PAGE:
New dementia awareness book launched at V&A Dundee now available as free download
11th September 2023
A new NHS-inspired book that foregrounds first-hand experiences of dementia while dispelling myths around it has successfully launched at V&A Dundee – and is now available as a free download
The event, which took place on Friday 1 September, saw Challenging Assumptions Around Dementia: User-Led Research and Untold Stories formally unveiled to the public.
Thanks to open access funding from the Chief Scientist Office (CSO) of Scottish Government, it is also now available in complimentary PDF and EPUB formats as well as a hardback physical version, from Palgrave Publishers.
The book has already hit over 1000 downloads.
The event was hosted by the NHS Research Scotland Neuroprogressive and Dementia Network (NRS NDN) and the British Gerontology Society.
The project commenced last year when NRS NDN’s Patient and Public Involvement (PPI) group first embarked on writing the book.
The group, known as Partners in Research have since spent months sharing their experiences of different types of dementia and these have been collated into one volume.
Six of the co-authors are living with dementia, and six of the co-authors support, or have supported, someone living with dementia as unpaid carers. The event saw them present the key learnings from their own experience, as well as what it has been like to collaborate on the book.
Included in Challenging Assumptions Around Dementia are a wide spectrum of experiences – from Alzheimer’s disease, Frontotemporal dementia, and Vascular dementia to Posterior Cortical Atrophy, Semantic dementia, and Lewy body dementia.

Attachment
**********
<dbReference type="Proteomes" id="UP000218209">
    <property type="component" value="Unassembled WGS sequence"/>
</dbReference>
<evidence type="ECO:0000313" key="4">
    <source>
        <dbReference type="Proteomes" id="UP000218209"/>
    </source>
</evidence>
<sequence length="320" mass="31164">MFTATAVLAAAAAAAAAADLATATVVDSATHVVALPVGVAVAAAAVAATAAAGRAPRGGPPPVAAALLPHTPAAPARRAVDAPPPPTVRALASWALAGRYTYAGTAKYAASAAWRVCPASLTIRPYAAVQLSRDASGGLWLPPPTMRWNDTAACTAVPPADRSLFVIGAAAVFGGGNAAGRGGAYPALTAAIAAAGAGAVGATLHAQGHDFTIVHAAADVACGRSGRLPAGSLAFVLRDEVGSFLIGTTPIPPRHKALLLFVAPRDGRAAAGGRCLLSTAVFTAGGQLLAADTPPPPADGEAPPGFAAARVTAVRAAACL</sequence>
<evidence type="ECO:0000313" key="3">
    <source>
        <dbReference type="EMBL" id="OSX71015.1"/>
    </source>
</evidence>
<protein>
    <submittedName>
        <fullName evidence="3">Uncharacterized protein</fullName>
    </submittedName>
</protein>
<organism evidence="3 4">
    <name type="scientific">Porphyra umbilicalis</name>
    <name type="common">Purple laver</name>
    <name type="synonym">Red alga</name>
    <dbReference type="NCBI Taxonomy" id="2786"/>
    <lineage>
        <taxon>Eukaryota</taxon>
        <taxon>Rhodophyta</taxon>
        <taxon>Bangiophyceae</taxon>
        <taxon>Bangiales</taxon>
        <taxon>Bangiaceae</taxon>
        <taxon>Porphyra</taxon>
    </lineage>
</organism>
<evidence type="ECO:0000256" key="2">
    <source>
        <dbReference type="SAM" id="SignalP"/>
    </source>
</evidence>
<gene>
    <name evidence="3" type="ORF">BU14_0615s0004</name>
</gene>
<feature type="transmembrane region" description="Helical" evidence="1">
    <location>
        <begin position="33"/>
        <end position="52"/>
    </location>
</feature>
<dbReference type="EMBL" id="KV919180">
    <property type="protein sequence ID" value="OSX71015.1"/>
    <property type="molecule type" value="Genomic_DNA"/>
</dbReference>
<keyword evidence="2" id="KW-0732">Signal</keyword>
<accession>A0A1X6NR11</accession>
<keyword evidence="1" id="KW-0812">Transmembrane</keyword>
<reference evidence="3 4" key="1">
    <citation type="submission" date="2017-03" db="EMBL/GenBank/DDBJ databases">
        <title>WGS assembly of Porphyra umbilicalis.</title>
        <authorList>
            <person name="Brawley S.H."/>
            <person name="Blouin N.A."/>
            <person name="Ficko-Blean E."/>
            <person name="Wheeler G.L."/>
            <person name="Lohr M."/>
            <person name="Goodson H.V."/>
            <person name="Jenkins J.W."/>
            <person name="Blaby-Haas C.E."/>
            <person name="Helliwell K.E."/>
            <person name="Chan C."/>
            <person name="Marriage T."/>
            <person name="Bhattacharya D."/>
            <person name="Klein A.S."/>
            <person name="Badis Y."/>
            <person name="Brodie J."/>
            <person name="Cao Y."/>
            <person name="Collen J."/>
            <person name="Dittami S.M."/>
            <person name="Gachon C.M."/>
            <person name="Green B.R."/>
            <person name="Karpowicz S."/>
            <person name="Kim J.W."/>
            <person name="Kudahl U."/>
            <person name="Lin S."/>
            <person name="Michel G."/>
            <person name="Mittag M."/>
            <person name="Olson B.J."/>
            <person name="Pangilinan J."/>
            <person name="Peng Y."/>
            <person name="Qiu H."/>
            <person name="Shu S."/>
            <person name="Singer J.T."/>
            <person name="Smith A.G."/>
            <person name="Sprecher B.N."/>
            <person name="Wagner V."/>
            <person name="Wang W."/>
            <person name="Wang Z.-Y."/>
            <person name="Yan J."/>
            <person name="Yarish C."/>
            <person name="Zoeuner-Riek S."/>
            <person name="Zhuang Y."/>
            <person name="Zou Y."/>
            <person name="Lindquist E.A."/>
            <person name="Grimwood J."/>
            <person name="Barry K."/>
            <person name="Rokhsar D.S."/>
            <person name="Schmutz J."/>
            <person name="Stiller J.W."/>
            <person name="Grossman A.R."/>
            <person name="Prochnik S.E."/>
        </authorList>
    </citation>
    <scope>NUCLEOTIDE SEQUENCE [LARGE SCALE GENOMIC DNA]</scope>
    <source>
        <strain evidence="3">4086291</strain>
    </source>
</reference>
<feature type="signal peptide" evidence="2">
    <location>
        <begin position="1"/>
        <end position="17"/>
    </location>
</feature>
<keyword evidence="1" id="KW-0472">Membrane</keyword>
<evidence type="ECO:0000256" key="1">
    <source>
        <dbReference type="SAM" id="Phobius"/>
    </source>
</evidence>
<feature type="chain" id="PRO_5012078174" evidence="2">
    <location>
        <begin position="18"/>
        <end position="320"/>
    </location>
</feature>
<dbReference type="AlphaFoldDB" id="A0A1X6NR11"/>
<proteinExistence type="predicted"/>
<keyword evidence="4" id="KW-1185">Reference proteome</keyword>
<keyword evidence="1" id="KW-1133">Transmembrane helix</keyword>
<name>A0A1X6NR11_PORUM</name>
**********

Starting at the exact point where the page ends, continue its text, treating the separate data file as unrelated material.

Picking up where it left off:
The two-hour event was led by the co-authors with lived experience and included a question-and-answer panel discussion.
Co-author Martin Robertson said: “Most people’s views of dementia are people sitting in chairs and people not able to do much. But certainly, nowadays there’s a lot more early diagnosis.
“But my dementia, in particular my memory and brain and cognitive functions, are still quite good.”
Fellow co-author and Lead for Partners in Research, Dr Rosie Ashworth’s work as a dementia and neuroprogressive researcher covers the whole of Scotland, lending her a wide spectrum of knowledge and experiences which she has shared in the book.
She said: “Everyone involved in this project is immensely proud of it – not simply because it’s been published, but also because it’s considered a major accomplishment for all concerned.
“Significant barriers were overcome in doing so – all meetings took place online, resulting in 50 hours of discussion and several hundred thousand words being carefully transcribed to bring individual voices authentically to life.
“After a lot of hard work and a focused team effort, it’s now incredibly exciting and satisfying that the book is a reality and that our collective message is now being firmly conveyed.
“We hope it will have a positive impact, not only for those living with a diagnosis and their families – but also for those in the medical profession looking to gain a better understanding.”
Rosie added: “People with dementia often feel their condition is not understood, that their individual experiences are not listened to, and that a lot of assumptions are made.
“We believe the book goes some way to addressing those misunderstandings and misconceptions about what having dementia, and caring for those with it, truly means.
“It’s fundamentally an effort to break down stigma around the condition, change the too often accepted narrative, while encouraging greater discussion and engagement.”